When You See 2 Helicopters Hovering...

In a moment, everything can change.

image from the front page of The New York Times
At 12:42 p.m. on just four months after the devastating September 11 terrorist attack on America a devastating 5-alarm fire was in full progress at an 80-year old landmark church in Ridgewood, N.J., just miles from Manhattan.

By 1 p.m. when Caugherty Hahn Communications’ Lisa Hahn arrived, two news helicopters were hovering overhead broadcasting images of the fire locally and nationwide via CNN, MSNBC, and the New York City stations.

Within 30 minutes, every news outlet in the New York metro area was on site. All media outlets needed information immediately, and strong leadership was required to bring order and accurate information to reporters.

Lisa, a lifelong member of the church, West Side Presbyterian, and secretary of the Board of Trustees, quickly briefed the senior pastor, ministers and staff on what to expect, appropriate questions to respond to, and to avoid speculation, while reassuring the community with their comments. Hahn ascertained that the church leadership were ready to handle inquiries, and coordinated spokespeople. The primary goal and message was clear—the church is a community of people not a building, and the faith and mission work would not be interrupted.

Members needed comforting and reassurance, so that evening a worship service and briefing was arranged at a public school next door, which was heavily attended by New York and New Jersey news organizations. During the day, the minister, fire and police chiefs gave two press briefings, arranged by CHC.

The result of effectively handling this crisis?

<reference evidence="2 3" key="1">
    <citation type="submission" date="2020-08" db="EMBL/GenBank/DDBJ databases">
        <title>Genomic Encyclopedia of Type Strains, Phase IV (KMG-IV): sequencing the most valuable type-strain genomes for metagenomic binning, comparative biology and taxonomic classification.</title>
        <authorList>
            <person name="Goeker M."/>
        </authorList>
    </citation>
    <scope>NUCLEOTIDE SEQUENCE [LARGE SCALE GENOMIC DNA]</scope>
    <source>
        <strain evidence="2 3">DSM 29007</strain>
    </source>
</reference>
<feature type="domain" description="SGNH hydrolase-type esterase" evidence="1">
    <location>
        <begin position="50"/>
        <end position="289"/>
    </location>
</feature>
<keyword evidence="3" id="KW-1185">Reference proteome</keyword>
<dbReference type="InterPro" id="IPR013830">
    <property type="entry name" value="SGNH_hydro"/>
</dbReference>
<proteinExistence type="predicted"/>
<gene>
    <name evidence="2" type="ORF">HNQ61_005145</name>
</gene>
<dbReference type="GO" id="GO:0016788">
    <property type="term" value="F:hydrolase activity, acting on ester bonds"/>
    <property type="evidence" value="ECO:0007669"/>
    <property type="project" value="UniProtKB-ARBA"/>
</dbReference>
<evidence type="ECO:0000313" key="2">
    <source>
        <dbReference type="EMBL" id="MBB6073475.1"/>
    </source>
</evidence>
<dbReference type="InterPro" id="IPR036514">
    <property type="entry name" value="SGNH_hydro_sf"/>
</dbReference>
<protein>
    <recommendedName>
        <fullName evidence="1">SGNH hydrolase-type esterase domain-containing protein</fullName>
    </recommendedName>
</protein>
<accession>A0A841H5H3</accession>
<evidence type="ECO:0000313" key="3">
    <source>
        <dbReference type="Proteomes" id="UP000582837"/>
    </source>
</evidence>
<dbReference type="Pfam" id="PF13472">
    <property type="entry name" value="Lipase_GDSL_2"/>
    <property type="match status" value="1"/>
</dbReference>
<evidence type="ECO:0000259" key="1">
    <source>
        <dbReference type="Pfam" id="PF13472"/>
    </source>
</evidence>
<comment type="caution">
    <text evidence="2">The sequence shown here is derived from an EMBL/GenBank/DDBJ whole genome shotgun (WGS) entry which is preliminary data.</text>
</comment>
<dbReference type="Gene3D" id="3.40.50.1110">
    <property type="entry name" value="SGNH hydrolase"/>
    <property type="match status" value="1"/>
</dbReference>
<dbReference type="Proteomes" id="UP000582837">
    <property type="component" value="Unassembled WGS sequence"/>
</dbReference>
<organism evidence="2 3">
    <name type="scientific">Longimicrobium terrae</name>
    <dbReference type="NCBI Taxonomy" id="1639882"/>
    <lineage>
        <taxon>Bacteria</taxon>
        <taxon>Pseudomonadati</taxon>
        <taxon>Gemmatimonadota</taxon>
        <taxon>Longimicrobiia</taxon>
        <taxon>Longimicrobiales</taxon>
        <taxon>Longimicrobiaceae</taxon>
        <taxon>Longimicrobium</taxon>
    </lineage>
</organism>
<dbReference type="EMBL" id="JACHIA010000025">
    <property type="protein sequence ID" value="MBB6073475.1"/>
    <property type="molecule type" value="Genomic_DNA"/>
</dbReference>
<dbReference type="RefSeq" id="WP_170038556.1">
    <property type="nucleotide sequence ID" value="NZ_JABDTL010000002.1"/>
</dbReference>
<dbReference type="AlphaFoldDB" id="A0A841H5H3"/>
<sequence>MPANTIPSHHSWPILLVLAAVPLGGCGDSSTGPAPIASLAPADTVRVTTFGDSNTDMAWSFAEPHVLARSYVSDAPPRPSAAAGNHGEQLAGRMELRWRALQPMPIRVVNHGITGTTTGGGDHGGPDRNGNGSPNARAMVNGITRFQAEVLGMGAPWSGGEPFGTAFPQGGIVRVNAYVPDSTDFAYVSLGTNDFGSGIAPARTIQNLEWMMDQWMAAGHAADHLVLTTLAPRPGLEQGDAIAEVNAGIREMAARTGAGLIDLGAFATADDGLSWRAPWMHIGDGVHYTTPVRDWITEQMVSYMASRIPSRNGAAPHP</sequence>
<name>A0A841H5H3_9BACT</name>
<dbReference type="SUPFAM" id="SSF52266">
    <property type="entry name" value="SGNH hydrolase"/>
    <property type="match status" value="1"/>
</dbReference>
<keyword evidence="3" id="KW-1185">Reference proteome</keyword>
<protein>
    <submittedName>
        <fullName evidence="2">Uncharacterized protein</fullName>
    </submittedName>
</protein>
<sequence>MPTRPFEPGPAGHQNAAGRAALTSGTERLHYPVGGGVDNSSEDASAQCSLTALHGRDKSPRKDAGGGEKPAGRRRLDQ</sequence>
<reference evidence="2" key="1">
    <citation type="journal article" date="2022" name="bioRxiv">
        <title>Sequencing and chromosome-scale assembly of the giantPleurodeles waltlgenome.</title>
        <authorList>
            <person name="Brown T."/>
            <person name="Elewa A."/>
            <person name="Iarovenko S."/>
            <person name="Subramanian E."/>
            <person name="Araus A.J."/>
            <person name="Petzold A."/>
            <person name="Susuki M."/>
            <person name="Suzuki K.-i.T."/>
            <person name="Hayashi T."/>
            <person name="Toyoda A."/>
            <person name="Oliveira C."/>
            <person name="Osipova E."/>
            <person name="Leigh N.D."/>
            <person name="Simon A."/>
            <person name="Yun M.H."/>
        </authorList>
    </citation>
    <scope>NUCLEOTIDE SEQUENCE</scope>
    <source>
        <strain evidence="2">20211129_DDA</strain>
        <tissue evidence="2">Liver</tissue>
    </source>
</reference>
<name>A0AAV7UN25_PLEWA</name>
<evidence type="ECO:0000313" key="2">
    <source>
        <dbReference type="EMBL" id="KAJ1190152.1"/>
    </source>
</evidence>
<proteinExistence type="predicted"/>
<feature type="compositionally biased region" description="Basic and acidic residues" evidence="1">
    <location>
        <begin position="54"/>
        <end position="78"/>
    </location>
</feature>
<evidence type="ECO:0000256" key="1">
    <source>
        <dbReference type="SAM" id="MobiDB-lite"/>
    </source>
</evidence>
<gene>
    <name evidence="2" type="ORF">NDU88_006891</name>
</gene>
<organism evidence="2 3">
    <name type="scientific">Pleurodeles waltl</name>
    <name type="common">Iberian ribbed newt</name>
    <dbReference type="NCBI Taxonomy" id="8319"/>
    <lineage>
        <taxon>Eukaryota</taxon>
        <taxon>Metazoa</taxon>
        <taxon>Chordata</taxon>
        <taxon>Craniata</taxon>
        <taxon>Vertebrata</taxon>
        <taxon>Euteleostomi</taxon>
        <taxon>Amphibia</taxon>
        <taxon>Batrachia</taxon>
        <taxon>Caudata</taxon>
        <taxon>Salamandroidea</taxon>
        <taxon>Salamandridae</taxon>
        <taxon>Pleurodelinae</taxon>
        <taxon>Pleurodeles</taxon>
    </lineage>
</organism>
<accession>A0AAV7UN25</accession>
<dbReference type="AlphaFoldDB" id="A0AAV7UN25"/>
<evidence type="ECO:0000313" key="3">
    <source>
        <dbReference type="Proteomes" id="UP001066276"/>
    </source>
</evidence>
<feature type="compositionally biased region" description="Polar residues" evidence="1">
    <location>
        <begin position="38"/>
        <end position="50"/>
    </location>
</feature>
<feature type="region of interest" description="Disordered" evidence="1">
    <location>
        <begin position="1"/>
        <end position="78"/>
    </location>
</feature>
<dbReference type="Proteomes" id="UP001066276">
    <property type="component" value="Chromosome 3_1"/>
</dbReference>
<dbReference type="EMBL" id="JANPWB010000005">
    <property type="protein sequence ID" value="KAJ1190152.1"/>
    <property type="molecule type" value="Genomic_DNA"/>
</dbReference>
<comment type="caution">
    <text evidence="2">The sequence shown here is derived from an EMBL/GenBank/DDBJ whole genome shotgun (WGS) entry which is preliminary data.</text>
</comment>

• More than $500,000 in unsolicited cash donations were received from the community, faith organizations, and businesses within a few months after the fire.
  • More than 120 news stories were logged over the initial week, with an equivalent ad value of $3.5 million.
  • The Associated Press ran multiple stories with photos nationally, reaching West Side friends and members across the country.
  • The New York Times published three stories including a Page One color photo of the charred sanctuary cross and a feature on the church’s mission work during the initial weeks. The paper continued to update readers on major developments of the church’s rebuilding progress.
  • Free facility space was given for worship, nursery school and office. The office space alone was valued at $60,000 and was given in response to The New York Times coverage.
  • The Record, the leading local daily newspaper provided eight stories, including three front-page features during the initial weeks helped keep the community informed of the church’s activities and mission projects.
  • Within hours of the fire, area churches, synagogues and community groups offered assistance.
  • Members and more than 20,000 visitors were kept informed and recorded messages on the church Web site, www.westside.org, which was designed by CHC.
  • Congregates were kept informed of all developments, as a result, attendance at services increased 75%; the youth unanimously voted to continue plans for their mission trips; and the dozen choirs continued rehearsal with little disruption.
West Side Presbyterian Church celebrated the opening of the new sanctuary complex during Easter 2006, and has remained strong ever since.

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